Prison staff are 'at risk'

Steve Douglas
Steve Douglas
Share this article

The safety of borough jail staff could be “at risk” as rising numbers of criminals threaten to overload the institution, it was claimed today.

Latest Ministry of Justice figures show that Hindley Prison has capacity for 540 inmates but in July it was running at 95 per cent capacity, with room for just 27 more prisoners.

Campaigners say the unchecked rise of the prison population is responsible for the huge increase in assaults on staff and other inmates.

Steve Douglas, Wigan branch chairman of the Prison Officers Association, has previously said the lack of resources coupled with the “incorrect categorisation of criminals” (in other words those who are a danger and not showing willingness to rehabiliate are being classed as category C instead of B) is putting inmates and staff at risk.

The Prison Service measures its own capacity based on the number of inmates it can support in a “good decent standard of accommodation”.

It also measures “operational capacity” by the maximum number of prisoners the service says it can handle whilst also maintaining control and security.

Annual figures, published by the Prison Service in July, show the true extent of the problem in Hindley.

From April 2017 to March 2018, 11 per cent of prisoners in HMP Hindley were in “overcrowded cells”, 59 inmates on average. Prison Reform Trust director, Peter Dawson, said: “Overcrowding isn’t simply a case of being forced to share a confined space for up to 23 hours a day where you must eat, sleep and go to the toilet.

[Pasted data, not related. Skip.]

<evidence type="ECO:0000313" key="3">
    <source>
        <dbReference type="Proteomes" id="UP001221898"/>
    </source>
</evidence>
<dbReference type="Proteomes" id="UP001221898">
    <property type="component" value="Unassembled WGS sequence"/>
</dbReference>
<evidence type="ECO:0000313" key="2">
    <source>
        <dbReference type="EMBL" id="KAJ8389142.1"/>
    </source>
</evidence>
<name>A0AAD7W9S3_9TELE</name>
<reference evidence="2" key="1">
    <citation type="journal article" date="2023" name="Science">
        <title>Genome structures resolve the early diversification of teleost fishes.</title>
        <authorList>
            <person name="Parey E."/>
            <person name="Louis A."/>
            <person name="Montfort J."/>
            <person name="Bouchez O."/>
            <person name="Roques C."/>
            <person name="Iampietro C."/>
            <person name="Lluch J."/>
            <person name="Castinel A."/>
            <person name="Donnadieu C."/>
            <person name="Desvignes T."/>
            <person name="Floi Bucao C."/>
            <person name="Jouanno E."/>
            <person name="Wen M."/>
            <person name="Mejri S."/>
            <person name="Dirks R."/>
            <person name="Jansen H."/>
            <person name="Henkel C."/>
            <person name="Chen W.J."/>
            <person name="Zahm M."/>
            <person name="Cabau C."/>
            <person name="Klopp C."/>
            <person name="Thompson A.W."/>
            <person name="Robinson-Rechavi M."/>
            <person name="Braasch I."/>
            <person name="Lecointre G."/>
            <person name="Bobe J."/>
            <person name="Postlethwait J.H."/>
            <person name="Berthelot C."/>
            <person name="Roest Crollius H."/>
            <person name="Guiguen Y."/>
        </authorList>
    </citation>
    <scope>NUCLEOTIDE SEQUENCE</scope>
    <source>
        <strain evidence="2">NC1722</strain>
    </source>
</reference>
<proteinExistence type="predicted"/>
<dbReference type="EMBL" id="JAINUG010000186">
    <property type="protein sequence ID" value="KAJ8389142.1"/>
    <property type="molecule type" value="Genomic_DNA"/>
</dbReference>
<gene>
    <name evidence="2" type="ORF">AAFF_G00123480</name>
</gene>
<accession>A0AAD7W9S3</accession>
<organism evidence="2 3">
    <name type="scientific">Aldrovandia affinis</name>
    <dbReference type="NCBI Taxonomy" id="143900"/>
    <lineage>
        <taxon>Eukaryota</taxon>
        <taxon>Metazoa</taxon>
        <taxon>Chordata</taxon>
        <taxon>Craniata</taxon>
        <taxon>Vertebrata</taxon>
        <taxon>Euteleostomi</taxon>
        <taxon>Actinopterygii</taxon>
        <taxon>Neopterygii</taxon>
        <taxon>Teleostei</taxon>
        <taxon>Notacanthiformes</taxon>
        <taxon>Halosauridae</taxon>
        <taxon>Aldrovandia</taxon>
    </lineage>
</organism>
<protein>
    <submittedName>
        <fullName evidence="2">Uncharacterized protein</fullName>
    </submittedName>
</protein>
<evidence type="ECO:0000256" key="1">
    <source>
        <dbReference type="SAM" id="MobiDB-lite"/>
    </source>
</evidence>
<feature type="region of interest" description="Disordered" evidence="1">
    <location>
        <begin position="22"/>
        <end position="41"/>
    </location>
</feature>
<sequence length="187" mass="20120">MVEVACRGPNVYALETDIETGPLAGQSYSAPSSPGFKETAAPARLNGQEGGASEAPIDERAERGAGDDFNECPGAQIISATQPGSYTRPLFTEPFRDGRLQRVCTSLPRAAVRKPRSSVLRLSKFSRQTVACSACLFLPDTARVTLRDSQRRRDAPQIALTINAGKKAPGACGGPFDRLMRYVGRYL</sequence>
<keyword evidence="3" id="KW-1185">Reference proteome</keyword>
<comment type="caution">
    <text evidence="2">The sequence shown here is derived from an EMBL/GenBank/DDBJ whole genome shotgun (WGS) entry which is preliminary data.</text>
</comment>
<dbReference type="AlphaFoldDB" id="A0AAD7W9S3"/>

“It directly undermines all the basics of a decent prison system, including work, safety and rehabilitation.

“No government has succeeded in building its way out of overcrowding. So we need a fundamental rethink about who we send to prison and for how long.” Across the country, assaults have more than doubled in prisons over the last five years, and cases of self-harm have increased by 93 per cent. In

Hindley, the rate of prisoner-on-prisoner assaults rocketed from 455.4 per 1,000 inmates in 2016/17 to 507.5 per cent in 2017/18.

Andrew Neilson, director of campaigns at the Howard League for Penal Reform, said: “Cramming more people into prisons than they were designed to hold is a recipe for violence, drug abuse and mental distress. Bold action is needed to reduce the number of people behind bars and ease the pressure on other prisons.”

A Prison Service spokesman has said that all prisons in England and Wales are within their operational capacity which means they are “safe for inmates”.

The representative added: “Nonetheless, reducing crowding is a central aim of our modernisation of the prison estate. That is why we have committed to delivering up to 10,000 new prison places across the country, and only last month announced that two new prisons would be built at Wellingborough and Glen Parva.”